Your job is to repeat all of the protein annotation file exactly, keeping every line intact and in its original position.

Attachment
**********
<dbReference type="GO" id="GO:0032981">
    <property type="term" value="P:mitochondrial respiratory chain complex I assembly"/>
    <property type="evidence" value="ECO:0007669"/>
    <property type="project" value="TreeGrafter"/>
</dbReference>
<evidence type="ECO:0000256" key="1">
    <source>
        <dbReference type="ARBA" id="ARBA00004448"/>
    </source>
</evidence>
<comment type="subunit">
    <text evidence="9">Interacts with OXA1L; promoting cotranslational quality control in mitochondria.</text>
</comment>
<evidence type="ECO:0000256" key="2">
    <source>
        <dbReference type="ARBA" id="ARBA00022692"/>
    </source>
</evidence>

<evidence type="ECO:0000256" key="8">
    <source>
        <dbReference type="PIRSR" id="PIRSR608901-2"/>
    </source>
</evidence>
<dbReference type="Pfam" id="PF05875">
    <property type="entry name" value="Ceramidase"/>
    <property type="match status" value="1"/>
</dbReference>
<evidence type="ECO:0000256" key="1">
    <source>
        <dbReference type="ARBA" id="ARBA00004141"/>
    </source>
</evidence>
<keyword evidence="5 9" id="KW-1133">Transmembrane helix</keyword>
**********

<dbReference type="GO" id="GO:0032981">
    <property type="term" value="P:mitochondrial respiratory chain complex I assembly"/>
    <property type="evidence" value="ECO:0007669"/>
    <property type="project" value="TreeGrafter"/>
</dbReference>
<evidence type="ECO:0000256" key="1">
    <source>
        <dbReference type="ARBA" id="ARBA00004448"/>
    </source>
</evidence>
<comment type="subunit">
    <text evidence="9">Interacts with OXA1L; promoting cotranslational quality control in mitochondria.</text>
</comment>
<evidence type="ECO:0000256" key="2">
    <source>
        <dbReference type="ARBA" id="ARBA00022692"/>
    </source>
</evidence>

<evidence type="ECO:0000256" key="8">
    <source>
        <dbReference type="PIRSR" id="PIRSR608901-2"/>
    </source>
</evidence>
<dbReference type="Pfam" id="PF05875">
    <property type="entry name" value="Ceramidase"/>
    <property type="match status" value="1"/>
</dbReference>
<evidence type="ECO:0000256" key="1">
    <source>
        <dbReference type="ARBA" id="ARBA00004141"/>
    </source>
</evidence>
<keyword evidence="5 9" id="KW-1133">Transmembrane helix</keyword>